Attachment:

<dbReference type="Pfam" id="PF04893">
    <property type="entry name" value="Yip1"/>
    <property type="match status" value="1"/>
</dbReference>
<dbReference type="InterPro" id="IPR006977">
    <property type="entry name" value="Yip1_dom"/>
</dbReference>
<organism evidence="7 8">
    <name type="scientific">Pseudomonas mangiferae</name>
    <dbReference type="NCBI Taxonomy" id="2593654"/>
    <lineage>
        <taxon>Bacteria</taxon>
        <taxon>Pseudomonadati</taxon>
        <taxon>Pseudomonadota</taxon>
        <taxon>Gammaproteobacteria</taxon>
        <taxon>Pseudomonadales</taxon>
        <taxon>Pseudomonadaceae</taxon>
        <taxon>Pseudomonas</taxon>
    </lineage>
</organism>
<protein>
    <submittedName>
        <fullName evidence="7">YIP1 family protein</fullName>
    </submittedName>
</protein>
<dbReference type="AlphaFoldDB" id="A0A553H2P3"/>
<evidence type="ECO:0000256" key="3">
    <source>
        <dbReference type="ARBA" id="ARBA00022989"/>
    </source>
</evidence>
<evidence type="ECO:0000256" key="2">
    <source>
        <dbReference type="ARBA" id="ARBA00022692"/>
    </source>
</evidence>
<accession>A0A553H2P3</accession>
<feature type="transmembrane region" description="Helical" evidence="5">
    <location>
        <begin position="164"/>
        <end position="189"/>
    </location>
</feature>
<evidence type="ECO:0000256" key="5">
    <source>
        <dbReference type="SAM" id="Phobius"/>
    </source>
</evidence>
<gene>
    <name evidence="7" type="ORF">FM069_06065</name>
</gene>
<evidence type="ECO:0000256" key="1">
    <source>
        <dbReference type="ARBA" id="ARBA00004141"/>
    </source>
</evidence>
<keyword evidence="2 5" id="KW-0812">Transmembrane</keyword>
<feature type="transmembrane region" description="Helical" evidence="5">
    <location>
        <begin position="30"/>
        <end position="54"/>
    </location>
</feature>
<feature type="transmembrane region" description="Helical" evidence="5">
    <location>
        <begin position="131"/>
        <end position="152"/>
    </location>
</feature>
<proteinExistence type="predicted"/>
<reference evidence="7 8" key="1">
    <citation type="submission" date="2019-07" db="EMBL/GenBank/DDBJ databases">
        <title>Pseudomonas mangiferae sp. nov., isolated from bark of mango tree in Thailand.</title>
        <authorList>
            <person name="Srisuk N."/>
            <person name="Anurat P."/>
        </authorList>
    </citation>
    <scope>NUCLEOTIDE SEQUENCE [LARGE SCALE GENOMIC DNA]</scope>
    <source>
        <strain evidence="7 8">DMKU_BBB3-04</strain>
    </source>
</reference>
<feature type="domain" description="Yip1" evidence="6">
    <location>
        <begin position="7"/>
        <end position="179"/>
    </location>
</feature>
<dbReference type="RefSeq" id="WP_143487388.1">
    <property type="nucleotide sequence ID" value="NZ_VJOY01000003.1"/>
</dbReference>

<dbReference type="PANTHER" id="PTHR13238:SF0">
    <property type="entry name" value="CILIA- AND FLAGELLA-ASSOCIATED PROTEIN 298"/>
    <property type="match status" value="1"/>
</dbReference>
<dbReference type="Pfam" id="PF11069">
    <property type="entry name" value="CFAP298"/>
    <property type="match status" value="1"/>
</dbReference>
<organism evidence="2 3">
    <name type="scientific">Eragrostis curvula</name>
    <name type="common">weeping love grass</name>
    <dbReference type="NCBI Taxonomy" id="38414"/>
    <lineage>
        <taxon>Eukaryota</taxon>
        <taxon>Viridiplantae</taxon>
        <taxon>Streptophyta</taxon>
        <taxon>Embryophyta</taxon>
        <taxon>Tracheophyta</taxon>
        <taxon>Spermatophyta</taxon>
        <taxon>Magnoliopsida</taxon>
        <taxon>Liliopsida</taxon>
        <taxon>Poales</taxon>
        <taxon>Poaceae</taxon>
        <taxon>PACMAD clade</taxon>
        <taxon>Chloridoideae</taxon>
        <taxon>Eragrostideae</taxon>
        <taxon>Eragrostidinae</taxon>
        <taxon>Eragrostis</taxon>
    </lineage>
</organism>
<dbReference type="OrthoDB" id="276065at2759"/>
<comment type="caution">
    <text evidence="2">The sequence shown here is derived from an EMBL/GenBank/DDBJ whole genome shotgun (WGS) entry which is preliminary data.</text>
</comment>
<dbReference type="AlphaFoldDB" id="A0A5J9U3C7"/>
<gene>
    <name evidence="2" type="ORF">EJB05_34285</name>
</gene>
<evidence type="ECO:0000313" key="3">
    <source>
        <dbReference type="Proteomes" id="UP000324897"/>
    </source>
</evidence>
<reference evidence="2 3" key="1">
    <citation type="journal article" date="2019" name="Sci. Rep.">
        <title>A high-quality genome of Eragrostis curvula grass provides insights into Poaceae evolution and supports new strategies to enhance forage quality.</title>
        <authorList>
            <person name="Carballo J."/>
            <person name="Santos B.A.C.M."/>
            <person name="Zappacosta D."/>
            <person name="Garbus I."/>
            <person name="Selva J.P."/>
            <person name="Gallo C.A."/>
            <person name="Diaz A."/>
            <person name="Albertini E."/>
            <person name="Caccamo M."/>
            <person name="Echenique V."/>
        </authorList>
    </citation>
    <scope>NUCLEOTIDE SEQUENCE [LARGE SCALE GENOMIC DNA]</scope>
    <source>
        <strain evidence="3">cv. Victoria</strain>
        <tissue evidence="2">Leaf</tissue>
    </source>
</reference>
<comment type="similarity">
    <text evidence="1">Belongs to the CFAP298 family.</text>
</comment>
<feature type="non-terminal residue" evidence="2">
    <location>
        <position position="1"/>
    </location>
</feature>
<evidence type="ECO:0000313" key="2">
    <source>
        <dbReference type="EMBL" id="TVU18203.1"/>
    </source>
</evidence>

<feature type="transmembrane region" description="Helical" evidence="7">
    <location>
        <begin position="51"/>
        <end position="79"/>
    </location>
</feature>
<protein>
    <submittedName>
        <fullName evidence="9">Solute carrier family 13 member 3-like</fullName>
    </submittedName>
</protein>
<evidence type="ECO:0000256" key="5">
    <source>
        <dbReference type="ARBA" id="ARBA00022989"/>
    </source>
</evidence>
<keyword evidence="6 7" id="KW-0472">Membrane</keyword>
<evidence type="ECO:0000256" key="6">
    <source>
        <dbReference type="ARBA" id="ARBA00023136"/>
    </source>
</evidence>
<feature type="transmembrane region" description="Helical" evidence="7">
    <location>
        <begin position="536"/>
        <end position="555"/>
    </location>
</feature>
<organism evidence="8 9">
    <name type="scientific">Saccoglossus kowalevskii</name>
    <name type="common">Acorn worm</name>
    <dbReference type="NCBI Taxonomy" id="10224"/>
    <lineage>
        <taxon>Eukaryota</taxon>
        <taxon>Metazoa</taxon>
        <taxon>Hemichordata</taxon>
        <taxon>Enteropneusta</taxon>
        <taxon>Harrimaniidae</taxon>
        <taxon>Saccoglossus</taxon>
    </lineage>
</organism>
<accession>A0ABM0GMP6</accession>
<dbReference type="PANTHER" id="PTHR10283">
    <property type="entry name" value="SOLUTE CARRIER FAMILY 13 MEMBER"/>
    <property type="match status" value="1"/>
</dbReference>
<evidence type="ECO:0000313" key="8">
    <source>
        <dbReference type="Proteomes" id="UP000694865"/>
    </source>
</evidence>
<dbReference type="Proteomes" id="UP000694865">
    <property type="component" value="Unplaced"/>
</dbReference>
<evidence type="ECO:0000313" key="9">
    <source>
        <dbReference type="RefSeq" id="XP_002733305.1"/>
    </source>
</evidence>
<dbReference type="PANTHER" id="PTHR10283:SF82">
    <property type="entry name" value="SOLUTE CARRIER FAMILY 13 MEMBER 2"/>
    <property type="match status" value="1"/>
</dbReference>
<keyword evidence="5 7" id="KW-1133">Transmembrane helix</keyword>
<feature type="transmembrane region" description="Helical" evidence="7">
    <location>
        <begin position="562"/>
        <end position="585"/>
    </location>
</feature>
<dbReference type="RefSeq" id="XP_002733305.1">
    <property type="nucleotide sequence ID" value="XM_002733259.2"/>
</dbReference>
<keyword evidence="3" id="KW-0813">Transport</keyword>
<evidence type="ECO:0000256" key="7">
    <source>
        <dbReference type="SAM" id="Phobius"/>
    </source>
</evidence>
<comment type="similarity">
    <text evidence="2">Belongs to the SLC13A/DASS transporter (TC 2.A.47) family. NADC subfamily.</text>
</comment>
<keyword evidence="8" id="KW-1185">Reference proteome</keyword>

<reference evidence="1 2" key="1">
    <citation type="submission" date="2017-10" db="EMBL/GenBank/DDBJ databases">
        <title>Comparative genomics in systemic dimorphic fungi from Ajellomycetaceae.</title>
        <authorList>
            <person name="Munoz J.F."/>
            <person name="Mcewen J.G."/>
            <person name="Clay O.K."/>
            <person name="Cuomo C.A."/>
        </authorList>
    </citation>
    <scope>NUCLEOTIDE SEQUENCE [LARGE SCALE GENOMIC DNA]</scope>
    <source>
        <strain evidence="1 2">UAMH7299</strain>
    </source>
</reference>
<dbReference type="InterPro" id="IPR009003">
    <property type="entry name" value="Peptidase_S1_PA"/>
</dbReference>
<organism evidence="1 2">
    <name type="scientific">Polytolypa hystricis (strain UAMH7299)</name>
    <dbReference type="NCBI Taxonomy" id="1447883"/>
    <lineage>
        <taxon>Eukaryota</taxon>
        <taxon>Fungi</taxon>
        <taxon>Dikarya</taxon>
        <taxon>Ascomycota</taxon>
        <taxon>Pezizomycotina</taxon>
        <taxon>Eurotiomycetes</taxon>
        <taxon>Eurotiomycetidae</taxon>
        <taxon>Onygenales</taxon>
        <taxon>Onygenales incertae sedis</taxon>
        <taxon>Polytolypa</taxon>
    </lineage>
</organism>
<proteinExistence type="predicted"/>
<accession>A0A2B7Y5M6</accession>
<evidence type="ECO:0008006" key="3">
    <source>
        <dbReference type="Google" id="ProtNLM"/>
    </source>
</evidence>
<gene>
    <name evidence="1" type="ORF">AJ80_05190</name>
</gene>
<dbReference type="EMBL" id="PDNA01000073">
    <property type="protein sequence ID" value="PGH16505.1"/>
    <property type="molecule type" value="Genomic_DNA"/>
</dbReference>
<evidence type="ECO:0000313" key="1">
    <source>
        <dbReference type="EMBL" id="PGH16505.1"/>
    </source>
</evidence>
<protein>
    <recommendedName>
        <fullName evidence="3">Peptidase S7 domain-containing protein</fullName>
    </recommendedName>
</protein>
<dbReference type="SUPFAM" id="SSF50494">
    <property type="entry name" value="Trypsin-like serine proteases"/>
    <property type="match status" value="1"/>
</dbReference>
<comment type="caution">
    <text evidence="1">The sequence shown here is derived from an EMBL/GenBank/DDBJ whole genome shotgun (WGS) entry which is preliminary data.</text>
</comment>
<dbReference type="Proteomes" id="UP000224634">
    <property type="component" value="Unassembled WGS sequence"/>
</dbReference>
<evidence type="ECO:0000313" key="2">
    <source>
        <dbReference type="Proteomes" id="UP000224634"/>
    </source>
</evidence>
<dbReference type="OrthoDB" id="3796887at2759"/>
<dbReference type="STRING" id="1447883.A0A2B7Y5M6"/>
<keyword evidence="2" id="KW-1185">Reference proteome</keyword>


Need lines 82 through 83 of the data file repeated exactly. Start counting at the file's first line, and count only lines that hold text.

    </source>
</reference>